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Amazon, Wal-Mart Know How to Keep Web Shoppers Happy: Survey

By Dec 31, 2008

E-commerce may have outperformed brick-and-mortar retail this holiday season, but that doesn’t mean shoppers were happy about how they were treated at those merchant Web sites

The latest “Holiday Top 40 Online Retail Satisfaction Index” from ForeSee Results and FGI Research says that only two Web sellers among that top tier of brands, Amazon.com and Netflix.com, earned ratings of “excellent” from users this holiday season.

Both e-marketers received grades of 84 in the index, which is based on the methodology of the American Customer Satisfaction Index from the University of Michigan. A score of 80 or higher on the 100-point scale is taken to indicate the highest level of shopper satisfaction. Amazon.com’s 84 represented a two-point improvement over the retailer’s 2007 index score, while Netflix’s rating was down two points from last year.

Down below the “excellent” level, a tight pack of Web retailers were cited for providing very good customer satisfaction. With a 79 index, cross-channel TV-and-Web marketer QVC.com led a large group of Internet sellers that earned a satisfaction index of 78, including Apple.com, the Barnes & Noble Web site sites for L.L.Bean and Wal-Mart and the e-commerce site for computer component seller Newegg.com, a perennial strong finisher in the customer happiness rankings.

Amazon.com just got through announcing that it had its “best ever” holiday sales season this year. The company was criticized for failing to provide specific sales figures to back that claim and offering instead only peak order and ship claims. But the ForeSee/ FGI survey may back up success claims by Jeff Bezos’ Web giant, since according to ForeSee customer satisfaction leads to increased loyalty, positive word of mouth, and eventually more chance of sales conversions.

“Last year, Amazon came in second (behind Netflix) and was in a tight pack of six retailers all within a four-point range,” the report says. “”It’s remarkable and admirable that such a clear industry leader is not resting on its laurels and is constantly striving to improve the customer experience.”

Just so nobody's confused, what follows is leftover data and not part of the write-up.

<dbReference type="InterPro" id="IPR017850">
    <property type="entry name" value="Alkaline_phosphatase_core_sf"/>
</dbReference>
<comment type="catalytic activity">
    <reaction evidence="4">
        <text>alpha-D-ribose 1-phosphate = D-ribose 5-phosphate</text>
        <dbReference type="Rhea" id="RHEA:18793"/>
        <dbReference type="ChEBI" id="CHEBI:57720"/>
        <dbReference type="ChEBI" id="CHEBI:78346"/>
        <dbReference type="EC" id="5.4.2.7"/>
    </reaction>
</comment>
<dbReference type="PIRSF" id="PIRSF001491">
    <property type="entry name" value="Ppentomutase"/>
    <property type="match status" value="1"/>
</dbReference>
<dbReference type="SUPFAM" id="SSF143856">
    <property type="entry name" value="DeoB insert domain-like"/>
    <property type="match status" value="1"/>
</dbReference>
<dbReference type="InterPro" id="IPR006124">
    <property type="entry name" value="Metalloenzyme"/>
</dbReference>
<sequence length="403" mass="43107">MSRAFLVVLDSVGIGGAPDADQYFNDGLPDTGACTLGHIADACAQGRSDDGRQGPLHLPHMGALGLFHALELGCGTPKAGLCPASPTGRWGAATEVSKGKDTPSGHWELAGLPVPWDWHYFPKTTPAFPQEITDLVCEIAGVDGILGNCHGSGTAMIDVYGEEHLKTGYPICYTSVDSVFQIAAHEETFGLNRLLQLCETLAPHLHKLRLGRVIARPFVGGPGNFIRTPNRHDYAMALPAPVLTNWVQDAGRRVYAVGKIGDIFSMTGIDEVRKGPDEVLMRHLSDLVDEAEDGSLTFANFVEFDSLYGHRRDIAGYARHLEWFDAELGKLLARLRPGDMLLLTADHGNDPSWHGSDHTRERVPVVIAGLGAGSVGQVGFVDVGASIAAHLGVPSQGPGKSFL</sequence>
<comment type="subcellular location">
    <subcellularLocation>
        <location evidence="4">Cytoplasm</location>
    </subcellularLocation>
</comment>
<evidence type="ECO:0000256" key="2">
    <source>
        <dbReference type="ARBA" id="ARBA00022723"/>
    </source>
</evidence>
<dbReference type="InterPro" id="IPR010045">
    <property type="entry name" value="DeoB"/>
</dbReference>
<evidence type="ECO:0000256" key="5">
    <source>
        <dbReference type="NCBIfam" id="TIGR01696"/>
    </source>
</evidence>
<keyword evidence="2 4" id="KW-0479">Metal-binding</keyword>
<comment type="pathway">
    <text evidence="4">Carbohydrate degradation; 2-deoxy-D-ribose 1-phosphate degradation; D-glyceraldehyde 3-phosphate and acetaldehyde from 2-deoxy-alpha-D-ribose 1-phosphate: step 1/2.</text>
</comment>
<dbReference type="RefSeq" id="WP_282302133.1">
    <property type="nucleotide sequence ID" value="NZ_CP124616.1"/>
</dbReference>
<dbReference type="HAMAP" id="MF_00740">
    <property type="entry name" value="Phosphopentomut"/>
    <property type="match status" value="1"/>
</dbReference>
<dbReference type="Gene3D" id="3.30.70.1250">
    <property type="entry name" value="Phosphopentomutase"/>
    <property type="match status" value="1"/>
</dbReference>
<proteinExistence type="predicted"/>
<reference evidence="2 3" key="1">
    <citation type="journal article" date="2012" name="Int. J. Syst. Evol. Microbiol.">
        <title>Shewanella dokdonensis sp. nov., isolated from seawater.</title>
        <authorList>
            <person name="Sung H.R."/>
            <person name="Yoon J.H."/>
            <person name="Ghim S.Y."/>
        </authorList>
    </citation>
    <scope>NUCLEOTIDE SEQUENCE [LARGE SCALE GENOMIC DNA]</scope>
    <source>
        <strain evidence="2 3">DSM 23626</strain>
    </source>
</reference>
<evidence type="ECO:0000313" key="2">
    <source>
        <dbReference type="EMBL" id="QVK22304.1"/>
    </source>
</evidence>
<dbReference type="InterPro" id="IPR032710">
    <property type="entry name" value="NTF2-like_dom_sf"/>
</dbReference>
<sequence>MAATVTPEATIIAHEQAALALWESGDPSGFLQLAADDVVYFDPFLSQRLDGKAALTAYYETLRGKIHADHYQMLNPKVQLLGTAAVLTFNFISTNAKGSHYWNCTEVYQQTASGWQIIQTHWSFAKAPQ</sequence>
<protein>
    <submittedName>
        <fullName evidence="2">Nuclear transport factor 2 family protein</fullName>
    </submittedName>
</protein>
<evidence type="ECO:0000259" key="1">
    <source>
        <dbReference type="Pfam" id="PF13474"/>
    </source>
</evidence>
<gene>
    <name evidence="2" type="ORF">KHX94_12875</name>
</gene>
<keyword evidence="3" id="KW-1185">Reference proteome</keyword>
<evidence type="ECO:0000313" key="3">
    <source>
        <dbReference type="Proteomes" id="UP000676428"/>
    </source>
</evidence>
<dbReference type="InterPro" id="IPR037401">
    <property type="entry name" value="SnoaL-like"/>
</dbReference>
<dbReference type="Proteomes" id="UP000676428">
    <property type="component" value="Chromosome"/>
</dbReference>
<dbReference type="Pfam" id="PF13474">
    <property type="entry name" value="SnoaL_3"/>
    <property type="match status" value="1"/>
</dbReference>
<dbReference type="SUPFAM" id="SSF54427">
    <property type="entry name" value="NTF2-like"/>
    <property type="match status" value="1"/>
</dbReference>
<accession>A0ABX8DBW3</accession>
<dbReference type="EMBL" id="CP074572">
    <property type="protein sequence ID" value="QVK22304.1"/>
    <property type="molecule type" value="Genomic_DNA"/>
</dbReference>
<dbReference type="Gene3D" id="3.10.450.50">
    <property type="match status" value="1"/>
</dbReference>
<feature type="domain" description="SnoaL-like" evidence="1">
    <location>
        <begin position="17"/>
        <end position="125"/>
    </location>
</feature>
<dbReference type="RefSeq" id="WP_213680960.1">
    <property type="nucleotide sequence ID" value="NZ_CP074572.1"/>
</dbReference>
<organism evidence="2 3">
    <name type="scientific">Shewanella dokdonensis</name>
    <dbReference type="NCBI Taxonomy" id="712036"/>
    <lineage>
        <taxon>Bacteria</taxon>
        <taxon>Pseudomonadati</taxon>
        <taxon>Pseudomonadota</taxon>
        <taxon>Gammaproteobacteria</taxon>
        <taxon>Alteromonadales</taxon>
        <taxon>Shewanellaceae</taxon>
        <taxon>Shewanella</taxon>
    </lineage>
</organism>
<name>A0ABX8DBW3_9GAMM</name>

“Because satisfaction is predictive of financial success, we should see Amazon with better financial results than the rest once revenues are reported.”

Wal-Mart’s Web site is “climbing fast”, the report says, noting that this year’s score represents a five-point jump from 2006. “Their value model clearly plays well in this economic environment, so a key challenge for them will be whether they can retain customer loyalty when the economy improves,” the ForeSee study says.

The HP online store also saw a strong increase in its customer satisfaction rating this year, up 7 index points to 76. Other top gainers among online retailers included Staples.com (up 4 points to 77) and Target.com (up 3 points to 75.)

At the bottom of the listing, satisfaction scores of less than 70 are interpreted by ForeSee Results as indicating problems in customer satisfaction. According to the Index, this year’s customers served six of the 40 online retail brands with a 69-point warning for a poor customer experience: CircuitCity.com, Gap.com, HomeDepot.com, NeimanMarcus.com, and the Web sites for cross-channel seller HSN.com and the Internet pure play Overstock.com.

With the exception of the Home Depot Web site, all those low scores represented ratings declines from 2007. In the case of Gap.com, the site went from a solid 74 last year to 69 in 2008; HSN.com fell seven index points or more than 9%, the biggest drop in this year’s index.

Gap.com’s decline came after major changes to the Web site checkout feature that allowed shoppers to shop across four of the company’s brands using the same cart. While that may have seemed an important assist to Web shoppers, in fact they may view The Gap’s different business lines –including Old Navy, Banana Republic and Piperlime—as so different in terms of price, quality and style that having one checkout was not important, the Index says.

Overall, 40% of the measured sites saw a decline in customer satisfaction rankings from last year. Nine sites-about 22%–were unchanged, while 10 improved their 2007 scores. Three sites had 2007 user samples too small to register.

Price is only one of a number of elements contributing to consumer satisfaction with a Web shopping experience. ForeSee, which does online market research and consulting, maintains that overall improvements to Web merchandising and functionality can have a bigger effect on return on investment than price cuts.

“Customers were expecting big discounts this season and price was a pretty important factor, but it’s not the be-all end-all for satisfaction, even in a recession,” ForeSee president and CEO Larry Freed said in a statement. “It’s much smarter for the long term to improve satisfaction through Web experience improvements than erode brand equity through price cuts.”

The top 40 Online Retail Satisfaction Index analyzed data from more than 9,000 visitors to the Web sites of the 40 leading online retailers as determined by Internet Retailer magazine. Visits occurred between Dec. 1 2008 and Dec. 18.